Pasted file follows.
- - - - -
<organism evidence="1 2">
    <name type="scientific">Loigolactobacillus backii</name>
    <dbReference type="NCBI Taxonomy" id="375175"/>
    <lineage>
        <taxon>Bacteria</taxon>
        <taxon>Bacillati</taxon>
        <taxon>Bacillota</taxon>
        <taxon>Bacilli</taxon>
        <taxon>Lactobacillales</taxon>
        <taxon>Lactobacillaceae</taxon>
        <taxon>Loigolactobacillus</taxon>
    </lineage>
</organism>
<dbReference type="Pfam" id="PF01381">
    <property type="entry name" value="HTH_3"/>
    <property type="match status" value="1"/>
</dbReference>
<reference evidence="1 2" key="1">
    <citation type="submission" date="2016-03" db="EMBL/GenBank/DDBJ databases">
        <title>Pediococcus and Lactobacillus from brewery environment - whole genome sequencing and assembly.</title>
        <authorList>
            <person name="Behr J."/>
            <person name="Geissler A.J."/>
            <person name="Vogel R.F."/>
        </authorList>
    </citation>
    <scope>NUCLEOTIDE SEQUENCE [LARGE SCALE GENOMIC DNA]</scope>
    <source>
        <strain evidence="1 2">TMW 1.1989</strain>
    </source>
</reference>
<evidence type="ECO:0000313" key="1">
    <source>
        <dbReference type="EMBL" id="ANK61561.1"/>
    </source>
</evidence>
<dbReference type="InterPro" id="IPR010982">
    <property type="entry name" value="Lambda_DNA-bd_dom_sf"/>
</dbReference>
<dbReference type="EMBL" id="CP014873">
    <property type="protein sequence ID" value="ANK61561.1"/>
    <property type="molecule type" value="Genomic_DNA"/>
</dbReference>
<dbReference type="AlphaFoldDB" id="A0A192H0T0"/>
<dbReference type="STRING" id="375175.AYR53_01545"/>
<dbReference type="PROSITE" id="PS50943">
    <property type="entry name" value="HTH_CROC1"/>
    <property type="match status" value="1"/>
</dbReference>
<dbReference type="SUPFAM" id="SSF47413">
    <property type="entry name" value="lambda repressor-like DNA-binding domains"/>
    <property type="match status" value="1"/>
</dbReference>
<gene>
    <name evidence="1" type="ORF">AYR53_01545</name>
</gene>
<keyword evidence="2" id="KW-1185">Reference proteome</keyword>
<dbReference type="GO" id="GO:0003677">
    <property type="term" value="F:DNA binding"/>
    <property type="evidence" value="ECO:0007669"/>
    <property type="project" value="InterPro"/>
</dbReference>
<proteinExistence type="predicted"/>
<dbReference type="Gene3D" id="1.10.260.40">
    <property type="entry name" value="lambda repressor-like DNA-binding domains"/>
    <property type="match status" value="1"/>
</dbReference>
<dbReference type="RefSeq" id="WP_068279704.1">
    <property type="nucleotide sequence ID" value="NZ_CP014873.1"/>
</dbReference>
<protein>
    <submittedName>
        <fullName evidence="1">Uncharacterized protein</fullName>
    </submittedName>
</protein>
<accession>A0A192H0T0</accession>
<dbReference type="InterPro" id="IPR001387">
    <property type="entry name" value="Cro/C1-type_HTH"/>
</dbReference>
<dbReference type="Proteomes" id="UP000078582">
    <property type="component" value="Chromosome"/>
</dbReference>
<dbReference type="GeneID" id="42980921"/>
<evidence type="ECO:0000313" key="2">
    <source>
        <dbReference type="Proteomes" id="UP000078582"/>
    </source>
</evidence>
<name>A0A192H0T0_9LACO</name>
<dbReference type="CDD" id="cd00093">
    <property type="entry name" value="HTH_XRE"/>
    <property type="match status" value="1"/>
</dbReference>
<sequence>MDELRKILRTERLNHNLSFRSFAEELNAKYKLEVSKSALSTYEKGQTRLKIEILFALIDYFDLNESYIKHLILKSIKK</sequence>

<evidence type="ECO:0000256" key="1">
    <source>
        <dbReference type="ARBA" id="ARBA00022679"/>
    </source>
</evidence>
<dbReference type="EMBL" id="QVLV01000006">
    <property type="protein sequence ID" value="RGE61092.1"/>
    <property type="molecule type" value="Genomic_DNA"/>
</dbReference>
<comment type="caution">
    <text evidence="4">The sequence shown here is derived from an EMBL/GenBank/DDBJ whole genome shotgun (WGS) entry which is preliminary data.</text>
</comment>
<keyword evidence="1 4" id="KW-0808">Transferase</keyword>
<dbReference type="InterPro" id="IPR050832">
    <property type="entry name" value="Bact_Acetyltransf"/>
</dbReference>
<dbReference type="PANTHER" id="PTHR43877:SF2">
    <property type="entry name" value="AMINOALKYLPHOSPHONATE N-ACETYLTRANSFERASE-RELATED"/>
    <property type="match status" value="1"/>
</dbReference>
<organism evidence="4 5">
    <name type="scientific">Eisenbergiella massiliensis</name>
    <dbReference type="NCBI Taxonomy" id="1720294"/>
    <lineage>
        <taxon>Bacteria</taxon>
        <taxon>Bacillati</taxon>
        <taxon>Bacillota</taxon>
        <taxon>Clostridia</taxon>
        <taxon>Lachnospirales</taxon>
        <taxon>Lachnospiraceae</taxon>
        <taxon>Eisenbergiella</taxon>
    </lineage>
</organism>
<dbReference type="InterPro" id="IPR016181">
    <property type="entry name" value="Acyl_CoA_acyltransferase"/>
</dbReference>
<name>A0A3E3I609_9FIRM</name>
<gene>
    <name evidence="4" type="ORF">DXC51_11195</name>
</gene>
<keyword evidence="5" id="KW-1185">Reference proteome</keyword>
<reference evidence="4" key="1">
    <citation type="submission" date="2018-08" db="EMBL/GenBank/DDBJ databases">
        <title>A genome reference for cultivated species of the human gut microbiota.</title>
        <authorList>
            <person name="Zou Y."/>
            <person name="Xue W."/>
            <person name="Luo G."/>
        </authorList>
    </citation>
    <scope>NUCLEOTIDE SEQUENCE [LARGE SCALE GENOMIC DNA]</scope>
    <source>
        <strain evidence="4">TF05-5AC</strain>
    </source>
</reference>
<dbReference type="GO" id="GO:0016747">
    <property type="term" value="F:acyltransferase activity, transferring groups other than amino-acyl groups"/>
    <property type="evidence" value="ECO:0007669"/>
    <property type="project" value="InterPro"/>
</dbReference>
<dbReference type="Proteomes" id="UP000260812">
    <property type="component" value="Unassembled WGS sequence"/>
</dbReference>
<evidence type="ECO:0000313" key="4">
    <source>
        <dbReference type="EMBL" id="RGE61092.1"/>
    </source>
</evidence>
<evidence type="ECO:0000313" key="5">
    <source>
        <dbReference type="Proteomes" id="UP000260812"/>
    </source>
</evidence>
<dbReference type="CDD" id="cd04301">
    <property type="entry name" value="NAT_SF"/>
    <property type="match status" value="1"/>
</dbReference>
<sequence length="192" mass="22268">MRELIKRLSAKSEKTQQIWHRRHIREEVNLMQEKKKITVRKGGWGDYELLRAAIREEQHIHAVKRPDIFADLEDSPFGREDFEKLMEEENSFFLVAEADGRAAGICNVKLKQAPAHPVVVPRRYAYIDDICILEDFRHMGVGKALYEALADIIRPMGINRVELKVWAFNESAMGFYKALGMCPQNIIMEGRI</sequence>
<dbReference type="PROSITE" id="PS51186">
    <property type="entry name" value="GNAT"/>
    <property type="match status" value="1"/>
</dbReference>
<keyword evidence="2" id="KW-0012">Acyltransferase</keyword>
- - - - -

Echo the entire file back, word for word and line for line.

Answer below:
<organism evidence="1 2">
    <name type="scientific">Loigolactobacillus backii</name>
    <dbReference type="NCBI Taxonomy" id="375175"/>
    <lineage>
        <taxon>Bacteria</taxon>
        <taxon>Bacillati</taxon>
        <taxon>Bacillota</taxon>
        <taxon>Bacilli</taxon>
        <taxon>Lactobacillales</taxon>
        <taxon>Lactobacillaceae</taxon>
        <taxon>Loigolactobacillus</taxon>
    </lineage>
</organism>
<dbReference type="Pfam" id="PF01381">
    <property type="entry name" value="HTH_3"/>
    <property type="match status" value="1"/>
</dbReference>
<reference evidence="1 2" key="1">
    <citation type="submission" date="2016-03" db="EMBL/GenBank/DDBJ databases">
        <title>Pediococcus and Lactobacillus from brewery environment - whole genome sequencing and assembly.</title>
        <authorList>
            <person name="Behr J."/>
            <person name="Geissler A.J."/>
            <person name="Vogel R.F."/>
        </authorList>
    </citation>
    <scope>NUCLEOTIDE SEQUENCE [LARGE SCALE GENOMIC DNA]</scope>
    <source>
        <strain evidence="1 2">TMW 1.1989</strain>
    </source>
</reference>
<evidence type="ECO:0000313" key="1">
    <source>
        <dbReference type="EMBL" id="ANK61561.1"/>
    </source>
</evidence>
<dbReference type="InterPro" id="IPR010982">
    <property type="entry name" value="Lambda_DNA-bd_dom_sf"/>
</dbReference>
<dbReference type="EMBL" id="CP014873">
    <property type="protein sequence ID" value="ANK61561.1"/>
    <property type="molecule type" value="Genomic_DNA"/>
</dbReference>
<dbReference type="AlphaFoldDB" id="A0A192H0T0"/>
<dbReference type="STRING" id="375175.AYR53_01545"/>
<dbReference type="PROSITE" id="PS50943">
    <property type="entry name" value="HTH_CROC1"/>
    <property type="match status" value="1"/>
</dbReference>
<dbReference type="SUPFAM" id="SSF47413">
    <property type="entry name" value="lambda repressor-like DNA-binding domains"/>
    <property type="match status" value="1"/>
</dbReference>
<gene>
    <name evidence="1" type="ORF">AYR53_01545</name>
</gene>
<keyword evidence="2" id="KW-1185">Reference proteome</keyword>
<dbReference type="GO" id="GO:0003677">
    <property type="term" value="F:DNA binding"/>
    <property type="evidence" value="ECO:0007669"/>
    <property type="project" value="InterPro"/>
</dbReference>
<proteinExistence type="predicted"/>
<dbReference type="Gene3D" id="1.10.260.40">
    <property type="entry name" value="lambda repressor-like DNA-binding domains"/>
    <property type="match status" value="1"/>
</dbReference>
<dbReference type="RefSeq" id="WP_068279704.1">
    <property type="nucleotide sequence ID" value="NZ_CP014873.1"/>
</dbReference>
<protein>
    <submittedName>
        <fullName evidence="1">Uncharacterized protein</fullName>
    </submittedName>
</protein>
<accession>A0A192H0T0</accession>
<dbReference type="InterPro" id="IPR001387">
    <property type="entry name" value="Cro/C1-type_HTH"/>
</dbReference>
<dbReference type="Proteomes" id="UP000078582">
    <property type="component" value="Chromosome"/>
</dbReference>
<dbReference type="GeneID" id="42980921"/>
<evidence type="ECO:0000313" key="2">
    <source>
        <dbReference type="Proteomes" id="UP000078582"/>
    </source>
</evidence>
<name>A0A192H0T0_9LACO</name>
<dbReference type="CDD" id="cd00093">
    <property type="entry name" value="HTH_XRE"/>
    <property type="match status" value="1"/>
</dbReference>
<sequence>MDELRKILRTERLNHNLSFRSFAEELNAKYKLEVSKSALSTYEKGQTRLKIEILFALIDYFDLNESYIKHLILKSIKK</sequence>

<evidence type="ECO:0000256" key="1">
    <source>
        <dbReference type="ARBA" id="ARBA00022679"/>
    </source>
</evidence>
<dbReference type="EMBL" id="QVLV01000006">
    <property type="protein sequence ID" value="RGE61092.1"/>
    <property type="molecule type" value="Genomic_DNA"/>
</dbReference>
<comment type="caution">
    <text evidence="4">The sequence shown here is derived from an EMBL/GenBank/DDBJ whole genome shotgun (WGS) entry which is preliminary data.</text>
</comment>
<keyword evidence="1 4" id="KW-0808">Transferase</keyword>
<dbReference type="InterPro" id="IPR050832">
    <property type="entry name" value="Bact_Acetyltransf"/>
</dbReference>
<dbReference type="PANTHER" id="PTHR43877:SF2">
    <property type="entry name" value="AMINOALKYLPHOSPHONATE N-ACETYLTRANSFERASE-RELATED"/>
    <property type="match status" value="1"/>
</dbReference>
<organism evidence="4 5">
    <name type="scientific">Eisenbergiella massiliensis</name>
    <dbReference type="NCBI Taxonomy" id="1720294"/>
    <lineage>
        <taxon>Bacteria</taxon>
        <taxon>Bacillati</taxon>
        <taxon>Bacillota</taxon>
        <taxon>Clostridia</taxon>
        <taxon>Lachnospirales</taxon>
        <taxon>Lachnospiraceae</taxon>
        <taxon>Eisenbergiella</taxon>
    </lineage>
</organism>
<dbReference type="InterPro" id="IPR016181">
    <property type="entry name" value="Acyl_CoA_acyltransferase"/>
</dbReference>
<name>A0A3E3I609_9FIRM</name>
<gene>
    <name evidence="4" type="ORF">DXC51_11195</name>
</gene>
<keyword evidence="5" id="KW-1185">Reference proteome</keyword>
<reference evidence="4" key="1">
    <citation type="submission" date="2018-08" db="EMBL/GenBank/DDBJ databases">
        <title>A genome reference for cultivated species of the human gut microbiota.</title>
        <authorList>
            <person name="Zou Y."/>
            <person name="Xue W."/>
            <person name="Luo G."/>
        </authorList>
    </citation>
    <scope>NUCLEOTIDE SEQUENCE [LARGE SCALE GENOMIC DNA]</scope>
    <source>
        <strain evidence="4">TF05-5AC</strain>
    </source>
</reference>
<dbReference type="GO" id="GO:0016747">
    <property type="term" value="F:acyltransferase activity, transferring groups other than amino-acyl groups"/>
    <property type="evidence" value="ECO:0007669"/>
    <property type="project" value="InterPro"/>
</dbReference>
<dbReference type="Proteomes" id="UP000260812">
    <property type="component" value="Unassembled WGS sequence"/>
</dbReference>
<evidence type="ECO:0000313" key="4">
    <source>
        <dbReference type="EMBL" id="RGE61092.1"/>
    </source>
</evidence>
<evidence type="ECO:0000313" key="5">
    <source>
        <dbReference type="Proteomes" id="UP000260812"/>
    </source>
</evidence>
<dbReference type="CDD" id="cd04301">
    <property type="entry name" value="NAT_SF"/>
    <property type="match status" value="1"/>
</dbReference>
<sequence length="192" mass="22268">MRELIKRLSAKSEKTQQIWHRRHIREEVNLMQEKKKITVRKGGWGDYELLRAAIREEQHIHAVKRPDIFADLEDSPFGREDFEKLMEEENSFFLVAEADGRAAGICNVKLKQAPAHPVVVPRRYAYIDDICILEDFRHMGVGKALYEALADIIRPMGINRVELKVWAFNESAMGFYKALGMCPQNIIMEGRI</sequence>
<dbReference type="PROSITE" id="PS51186">
    <property type="entry name" value="GNAT"/>
    <property type="match status" value="1"/>
</dbReference>
<keyword evidence="2" id="KW-0012">Acyltransferase</keyword>